Iran’s Nuclear Card
It is now clear that the Islamic Republic of Iran has been operating a string of secret nuclear sites in violation of the Nuclear Nonproliferation Treaty (NPT). In November, the International Atomic Energy Agency (IAEA), the world organization that is supposed to inspect nuclear sites, passed a resolution condemning Iran for its transgressions and threatening additional measures if it finds “further serious failures” in the country’s adherence to the treaty’s strictures. The United States pressed for even stronger action. The Europeans and the Russians resisted, and the issue will be revisited by the IAEA in March. The most significant question now at the fore is: what is Iran likely to do next?
Three possibilities present themselves. First, Iran could continue its policy of deception and concealment, which it has been following for the past two decades. Second, Iran could bring itself back into compliance with the NPT and give up its nuclear ambitions. Third, and somewhat paradoxically, Iran could bring itself into compliance with the NPT and still, thanks to loopholes in the treaty, try to develop nuclear weapons. Each course of action has its rewards, and each has its risks. Each also has enough in common with the others that, to an outside observer, it may be hard to discern which of them Iran has actually chosen.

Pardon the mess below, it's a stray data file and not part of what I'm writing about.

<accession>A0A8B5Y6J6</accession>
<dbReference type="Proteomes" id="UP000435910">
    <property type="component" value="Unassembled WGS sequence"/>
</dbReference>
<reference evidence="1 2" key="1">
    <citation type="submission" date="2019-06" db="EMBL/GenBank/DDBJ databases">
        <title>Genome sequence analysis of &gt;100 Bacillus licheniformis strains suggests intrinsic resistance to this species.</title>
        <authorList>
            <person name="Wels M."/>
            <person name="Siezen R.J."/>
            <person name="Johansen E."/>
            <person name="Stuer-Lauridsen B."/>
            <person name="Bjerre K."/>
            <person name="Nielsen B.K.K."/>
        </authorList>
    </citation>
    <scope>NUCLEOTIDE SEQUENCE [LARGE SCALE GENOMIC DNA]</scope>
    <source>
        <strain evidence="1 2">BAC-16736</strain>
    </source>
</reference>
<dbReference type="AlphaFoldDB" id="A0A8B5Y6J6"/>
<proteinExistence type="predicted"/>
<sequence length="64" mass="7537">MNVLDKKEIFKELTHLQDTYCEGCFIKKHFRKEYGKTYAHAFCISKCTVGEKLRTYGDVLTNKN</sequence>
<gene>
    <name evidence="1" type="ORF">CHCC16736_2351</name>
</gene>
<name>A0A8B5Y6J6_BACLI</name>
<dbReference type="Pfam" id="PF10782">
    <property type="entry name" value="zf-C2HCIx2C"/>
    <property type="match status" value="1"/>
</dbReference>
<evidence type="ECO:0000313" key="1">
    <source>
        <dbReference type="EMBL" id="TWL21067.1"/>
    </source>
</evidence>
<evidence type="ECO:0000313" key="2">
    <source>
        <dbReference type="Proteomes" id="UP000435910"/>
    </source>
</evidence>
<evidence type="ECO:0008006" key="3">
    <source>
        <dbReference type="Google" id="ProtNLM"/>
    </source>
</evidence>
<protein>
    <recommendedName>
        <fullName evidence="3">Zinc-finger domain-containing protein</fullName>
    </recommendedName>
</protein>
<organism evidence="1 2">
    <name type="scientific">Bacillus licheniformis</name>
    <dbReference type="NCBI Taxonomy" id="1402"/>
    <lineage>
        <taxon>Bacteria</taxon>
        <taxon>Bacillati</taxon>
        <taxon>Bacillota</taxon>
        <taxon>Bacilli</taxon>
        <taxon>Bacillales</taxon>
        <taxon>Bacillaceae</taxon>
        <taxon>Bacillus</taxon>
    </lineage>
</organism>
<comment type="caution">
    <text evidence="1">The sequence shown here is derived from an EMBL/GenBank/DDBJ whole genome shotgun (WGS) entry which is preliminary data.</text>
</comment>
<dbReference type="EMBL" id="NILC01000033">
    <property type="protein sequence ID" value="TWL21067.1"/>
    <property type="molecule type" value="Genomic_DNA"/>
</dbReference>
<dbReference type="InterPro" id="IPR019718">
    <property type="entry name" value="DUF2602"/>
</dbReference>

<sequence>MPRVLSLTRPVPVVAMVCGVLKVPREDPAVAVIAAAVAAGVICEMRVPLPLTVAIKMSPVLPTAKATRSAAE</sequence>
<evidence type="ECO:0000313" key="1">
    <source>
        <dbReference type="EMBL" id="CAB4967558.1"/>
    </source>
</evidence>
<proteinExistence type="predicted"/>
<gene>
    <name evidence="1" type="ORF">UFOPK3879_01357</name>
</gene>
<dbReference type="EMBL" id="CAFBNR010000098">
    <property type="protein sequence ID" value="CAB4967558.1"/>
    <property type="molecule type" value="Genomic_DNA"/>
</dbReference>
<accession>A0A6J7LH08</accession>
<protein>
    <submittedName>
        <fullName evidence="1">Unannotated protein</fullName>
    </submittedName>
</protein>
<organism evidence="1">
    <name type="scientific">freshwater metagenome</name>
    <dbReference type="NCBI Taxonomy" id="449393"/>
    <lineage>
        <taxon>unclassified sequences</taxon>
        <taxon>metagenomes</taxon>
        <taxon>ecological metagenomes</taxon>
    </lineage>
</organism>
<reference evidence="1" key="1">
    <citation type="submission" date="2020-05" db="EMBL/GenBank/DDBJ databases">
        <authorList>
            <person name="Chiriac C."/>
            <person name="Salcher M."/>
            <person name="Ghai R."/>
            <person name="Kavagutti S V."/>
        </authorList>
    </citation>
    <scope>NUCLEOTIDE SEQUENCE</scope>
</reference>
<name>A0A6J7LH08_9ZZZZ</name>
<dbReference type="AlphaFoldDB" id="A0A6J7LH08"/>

About the Author
Gary Milhollin is the director, and Valerie Lincy is a research associate, at the Wisconsin Project on Nuclear Arms Control in Washington D.C.